“Learning to let go should be learned before learning to get. Life should be touched, not strangled.” Ray Bradbury

My amazing Paphiopedilum Fairrieanum fairy orchid gave up his petals this past Friday.

His friend and fellow paphiopedilum had just started blooming right next to him about a week before, so it was almost as if Mr. Fairy waited until he could properly pass the baton to another happy smiling orchid face in my studio before he fell off his stem.

Like many people, I’m learning to be better about flowing through the changes in my life.

Just this past week, I did a healing with a client to be able to feel safe as she goes through her major shifts. She is getting ready to graduate from college and was already sorry about being away from her friends.

I feel that this is a healing from which most of us could sincerely benefit – to be able to feel safe, whole and content as we flow through the inevitable changes life brings.

Most of the time we cling, we fret, we worry, we hold our breath and then all of a sudden  we go down to our studio and the bloom has fallen.

Suddenly life looks a little different than it used to do.

My orchids give me so much practice with this ability to flow.

I feed them a combination of fertilizers.

In one gallon of water, I usually put special orchid fertilizer 20-10-20 along with one drop of Super Thrive. My orchids get fertilized every time I water them. The usual wisdom is to water every 2 days for a 2 inch pot, every 4 days for a 4 inch pot, every 8 days for an 8 inch pot and so on.

But the truth is I usually just tune in with them and then generally everybody gets watered and fertilized all at once. Otherwise the ones not getting water might feel a little neglected, after all!

I used to not be so good at this fertilizing thing, but then I met with a professional orchid grower and he helped me wise up to what would make Mr. Fairy happier.

Shortly after I began using this particular fertilizer routine, Mr. Fairy bloomed for the first time in 1 year and 9 months.

I am happy to report that he basically bloomed for me from mid December through early April – about four whole glorious months.

He accompanied me through a major change – the breakup of my engagement to my fiancé.

Mr. Fairy had begun blooming down in Florida and I had to put him in a box when I drove eight and a half hours back to Atlanta.

A wonderful moving guy, Moe Doss, Moe’s son and Moe’s father, came to pack up my worldly goods a few days before Christmas.

My most precious belongings – including Mr. Fairy orchid and my dog Belle – came with me in my Prius.

I was a little nervous when I put Mr. Fairy in the box, but then again what could I do, we all had to make the best of it.

When I arrived back in my beloved home in Atlanta to unpack, lo and behold, Mr. Fairy was still miraculously perfect.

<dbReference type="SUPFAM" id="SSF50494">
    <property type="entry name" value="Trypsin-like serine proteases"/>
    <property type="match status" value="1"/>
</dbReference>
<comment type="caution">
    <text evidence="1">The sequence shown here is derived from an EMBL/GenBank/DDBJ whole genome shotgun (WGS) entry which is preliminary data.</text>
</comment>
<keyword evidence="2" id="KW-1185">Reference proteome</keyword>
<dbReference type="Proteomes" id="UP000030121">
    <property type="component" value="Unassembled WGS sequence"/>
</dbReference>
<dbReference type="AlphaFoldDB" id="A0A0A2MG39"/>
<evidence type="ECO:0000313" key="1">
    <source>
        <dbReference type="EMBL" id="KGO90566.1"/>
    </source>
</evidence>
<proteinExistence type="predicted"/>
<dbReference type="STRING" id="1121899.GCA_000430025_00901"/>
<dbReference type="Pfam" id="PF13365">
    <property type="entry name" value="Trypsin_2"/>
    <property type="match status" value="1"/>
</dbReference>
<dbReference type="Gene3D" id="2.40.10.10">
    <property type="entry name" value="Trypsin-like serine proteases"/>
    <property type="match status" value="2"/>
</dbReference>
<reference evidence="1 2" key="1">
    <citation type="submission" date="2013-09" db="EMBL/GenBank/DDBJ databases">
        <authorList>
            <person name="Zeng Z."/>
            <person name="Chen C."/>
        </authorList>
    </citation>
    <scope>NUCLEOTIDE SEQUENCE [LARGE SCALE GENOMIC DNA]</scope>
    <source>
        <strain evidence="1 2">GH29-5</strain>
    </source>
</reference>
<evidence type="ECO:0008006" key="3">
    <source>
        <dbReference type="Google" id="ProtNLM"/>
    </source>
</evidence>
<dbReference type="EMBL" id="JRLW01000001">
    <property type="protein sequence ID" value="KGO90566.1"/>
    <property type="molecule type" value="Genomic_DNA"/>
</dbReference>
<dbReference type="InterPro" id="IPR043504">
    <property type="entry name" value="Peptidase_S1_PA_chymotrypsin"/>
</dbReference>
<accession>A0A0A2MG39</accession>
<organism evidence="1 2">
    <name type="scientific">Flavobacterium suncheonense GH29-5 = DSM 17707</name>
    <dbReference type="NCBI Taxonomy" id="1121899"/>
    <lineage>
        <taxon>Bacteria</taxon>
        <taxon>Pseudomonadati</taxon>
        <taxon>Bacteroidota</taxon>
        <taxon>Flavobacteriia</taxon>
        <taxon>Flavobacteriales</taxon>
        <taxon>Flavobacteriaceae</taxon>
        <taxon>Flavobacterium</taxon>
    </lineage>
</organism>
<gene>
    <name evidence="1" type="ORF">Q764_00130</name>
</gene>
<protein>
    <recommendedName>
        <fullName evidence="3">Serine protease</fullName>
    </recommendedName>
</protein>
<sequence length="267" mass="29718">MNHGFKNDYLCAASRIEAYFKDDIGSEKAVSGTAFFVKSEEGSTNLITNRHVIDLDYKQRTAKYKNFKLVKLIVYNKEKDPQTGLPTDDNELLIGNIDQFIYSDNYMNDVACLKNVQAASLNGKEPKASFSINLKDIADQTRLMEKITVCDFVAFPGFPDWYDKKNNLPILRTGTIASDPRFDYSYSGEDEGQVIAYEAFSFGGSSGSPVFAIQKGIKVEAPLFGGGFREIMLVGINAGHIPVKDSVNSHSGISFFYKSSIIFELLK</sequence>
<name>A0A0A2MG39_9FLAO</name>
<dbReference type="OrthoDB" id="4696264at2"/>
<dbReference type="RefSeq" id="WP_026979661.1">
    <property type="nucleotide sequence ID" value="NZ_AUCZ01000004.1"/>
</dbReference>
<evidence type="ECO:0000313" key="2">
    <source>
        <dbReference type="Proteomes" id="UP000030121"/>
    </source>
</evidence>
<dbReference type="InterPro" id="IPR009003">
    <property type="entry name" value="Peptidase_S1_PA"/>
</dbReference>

He had not been bothered one bit by my move and continued to bloom gloriously down in my healing studio, where my other orchids have been so happy for years.

Like Mr. Fairy, I bounced back from the move much more easily than I would have expected.

I too was so happy to be back in the right place for me, back in the home I have lived in for 18 years, the place where I work, raise orchids, enjoy my hammock on the back porch and spend so much time outside in my organic garden.

I resolved that the next time I’m leaving here for good is when they take me out in a pine box.

I cried every day for awhile – not necessarily long bouts of crying but periodic bursts of tears for a few minutes at a time.

The feelings would come up, I would feel my grief and then it would go away for awhile.

I worked hard to have a good attitude – I prayed constantly, I made lists of all I am grateful for – but there was nothing I could do about this crying thing.

I asked a friend to do a healing for me to be able to stop crying and she wisely said, “No.”

It was all just part of the process, crying myself back to normalcy as if I was watering and fertilizing my soul at the same time.

Meanwhile Mr. Fairy had his moment of glory.

I was unexpectedly asked to speak at the Primrose Garden club one Tuesday morning. The invited speaker had gotten sick, then the backup speaker was unavailable, so I was invited to talk about flower essences and naturally I brought Mr. Fairy, Paphiopedilum Fairrieanum, as well as my Paphiopedilum Haynaldianum.

Mr. Fairy got passed around the room so that everybody could properly ooh and ah over him.

After all, he is a rare endangered orchid. There are orchids and there is Mr. Fairy.

All living beings have a unique vibration.

To me there is nothing quite like Paphiopedilum Fairrieanum medicine – you can hear about his smiling face but seeing it in person will truly take your breath away.

Eventually about a week ago I was out for a walk in my neighborhood taking photographs of the flowers throughout my Atlanta neighborhood that I love so dearly when all of a sudden I realized that I am now back to myself – whole, complete, content, nothing missing, just plain happy, just plain me.

About a few days after I realized that I was finally back to myself, I noticed that Mr. Fairy seemed to be saying goodbye.

His bloom began to turn color and I knew that he was signaling to me that it was finally time to let go.

Once, years ago, I had known that my cat Rascal was dying.

“How do you know?” a client of mine had asked me.

“Because he’s my cat,” I replied.

With Mr. Fairy, it was the same way.

To anybody else, he might have appeared just as truly fantastic as ever, a sweet glorious Paphiopedilum Fairrieanum.

But he and I shared an understanding, and I knew it was time for him to let go.

Goodbye, Mr. Fairy!

Thank you for accompanying me through a major life change.